New movies opening this weekend include How to Train Your Dragon 2 (review), 22 Jump Street (Jonah Hill, Channing Tatum), All Cheerleaders Die, I Am I, Lullaby, and The Signal (Laurence Fishburne). I think it’s going to be a battle between How to Train Your Dragon 2 and 22 Jump Street this weekend. I saw and loved Dragon 2. On the other hand, I have not seen 22 Jump Street and don’t expect to until it comes out on DVD. Continue reading for a summary of the new films for this weekend.
Movies for June 13, 2014
The thrilling second chapter of the epic “How to Train Your Dragon” trilogy brings back the fantastical world of Hiccup and Toothless five years later. While Astrid, Snoutlout and the rest of the gang are challenging each other to dragon races (the island’s new favorite contact sport), the now inseparable pair journey through the skies, charting unmapped territories and exploring new worlds. When one of their adventures leads to the discovery of a secret ice cave that is home to hundreds of new wild dragons and the mysterious Dragon Rider, the two friends find themselves at the center of a battle to protect the peace.
After making their way through high school (twice), big changes are in store for officers Schmidt (Jonah Hill) and Jenko (Channing Tatum) when they go deep undercover at a local college. But when Jenko meets a kindred spirit on the football team, and Schmidt infiltrates the bohemian art major scene, they begin to question their partnership. Now they don’t have to just crack the case — they have to figure out if they can have a mature relationship. If these two overgrown adolescents can grow from freshmen into real men, college might be the best thing that ever happened to them.
I Am I is the story of a young woman, Rachael, who meets her estranged father, Gene, at her mother’s funeral. Eager to get to know her father, Rachael later tracks him down at an assisted living home only to realize that Gene suffers from memory loss and thinks he is still a young man. He has no recollection of having a daughter and instead is convinced that Rachael is actually her mother. After trying and failing to make him remember her, Rachael eventually decides to go along with her father’s delusions by pretending to be her mother in order to get to know him. Before long, Rachael is visiting Gene every day, finding new ways to bring elements from his past into their present relationship. What began as a search for understanding has become romantic and joyful, but it can’t go on forever. As Rachael pieces together the past and plays out memories for Gene, her need to be seen by her father for who she truly is grows strong.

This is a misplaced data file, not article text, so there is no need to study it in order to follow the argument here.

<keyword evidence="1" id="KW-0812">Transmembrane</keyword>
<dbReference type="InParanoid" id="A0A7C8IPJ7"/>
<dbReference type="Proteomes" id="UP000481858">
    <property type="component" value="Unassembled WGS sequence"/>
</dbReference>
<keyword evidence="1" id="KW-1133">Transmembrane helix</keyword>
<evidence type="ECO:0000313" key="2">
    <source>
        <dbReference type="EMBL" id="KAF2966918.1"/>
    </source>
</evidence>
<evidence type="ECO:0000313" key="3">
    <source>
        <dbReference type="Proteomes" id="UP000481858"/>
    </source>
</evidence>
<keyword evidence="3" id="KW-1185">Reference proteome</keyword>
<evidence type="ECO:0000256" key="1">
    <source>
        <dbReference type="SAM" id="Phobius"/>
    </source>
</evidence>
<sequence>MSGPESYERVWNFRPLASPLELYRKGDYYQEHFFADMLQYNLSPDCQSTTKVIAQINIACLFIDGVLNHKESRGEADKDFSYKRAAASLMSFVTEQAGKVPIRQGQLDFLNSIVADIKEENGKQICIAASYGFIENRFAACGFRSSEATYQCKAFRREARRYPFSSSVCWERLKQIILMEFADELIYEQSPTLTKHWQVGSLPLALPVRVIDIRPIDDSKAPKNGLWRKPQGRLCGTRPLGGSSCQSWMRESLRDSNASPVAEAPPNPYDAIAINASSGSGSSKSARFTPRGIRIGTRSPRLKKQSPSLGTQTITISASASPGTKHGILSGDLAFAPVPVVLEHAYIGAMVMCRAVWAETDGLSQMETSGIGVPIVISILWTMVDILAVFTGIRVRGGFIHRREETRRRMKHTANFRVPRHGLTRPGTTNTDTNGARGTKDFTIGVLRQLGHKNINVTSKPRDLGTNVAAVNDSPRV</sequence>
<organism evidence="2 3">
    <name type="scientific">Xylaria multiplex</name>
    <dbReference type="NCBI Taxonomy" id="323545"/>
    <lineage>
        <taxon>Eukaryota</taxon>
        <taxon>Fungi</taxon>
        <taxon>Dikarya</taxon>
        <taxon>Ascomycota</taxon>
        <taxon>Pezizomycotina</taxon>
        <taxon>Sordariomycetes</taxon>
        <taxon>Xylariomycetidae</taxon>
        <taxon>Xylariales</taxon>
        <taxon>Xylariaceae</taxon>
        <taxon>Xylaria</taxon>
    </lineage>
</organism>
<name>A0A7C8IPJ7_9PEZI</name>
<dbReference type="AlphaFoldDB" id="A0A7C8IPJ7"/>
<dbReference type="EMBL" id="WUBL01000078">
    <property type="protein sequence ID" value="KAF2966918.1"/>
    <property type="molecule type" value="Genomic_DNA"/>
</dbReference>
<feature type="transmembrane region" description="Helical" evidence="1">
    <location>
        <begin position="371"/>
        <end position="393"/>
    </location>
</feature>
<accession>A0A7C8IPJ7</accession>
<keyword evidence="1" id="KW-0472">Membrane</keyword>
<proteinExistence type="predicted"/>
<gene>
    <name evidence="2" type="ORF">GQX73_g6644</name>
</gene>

25 year old chain-smoking, emotionally shallow young man named Jonathan Lowenstein is living in Los Angeles, estranged from his wealthy upper Eastside New York family. One day he gets the call that his father, Robert, who has been battling cancer off and on for ten years, has 36 hours to live. He immediately rushes to be at his father’s side in New York. Jonathan’s father reveals he is tired of fighting his battle with cancer, and has requested that at 8am the following morning he be injected with enough painkillers to kill himself. Jonathan is joined by his mother Rachel, and his younger sister Karen, a student in law school. Upon hearing of the choice, Karen believes their father should be kept alive, against his wishes, and is willing to get a court-order to make it so.
Three college students on a road trip across the Southwest experience a detour: the tracking of a computer genius who has already hacked into MIT and exposed security faults. The trio find themselves drawn to an eerily isolated area. Suddenly everything goes dark. When one of the students, Nic (Brenton Thwaites of The Giver and Maleficent), regains consciousness, he is in a waking nightmare.
A rebel girl signs up a group of cheerleaders to help her take down the captain of their high school football team, but a supernatural turn of events thrusts the girls into a different battle.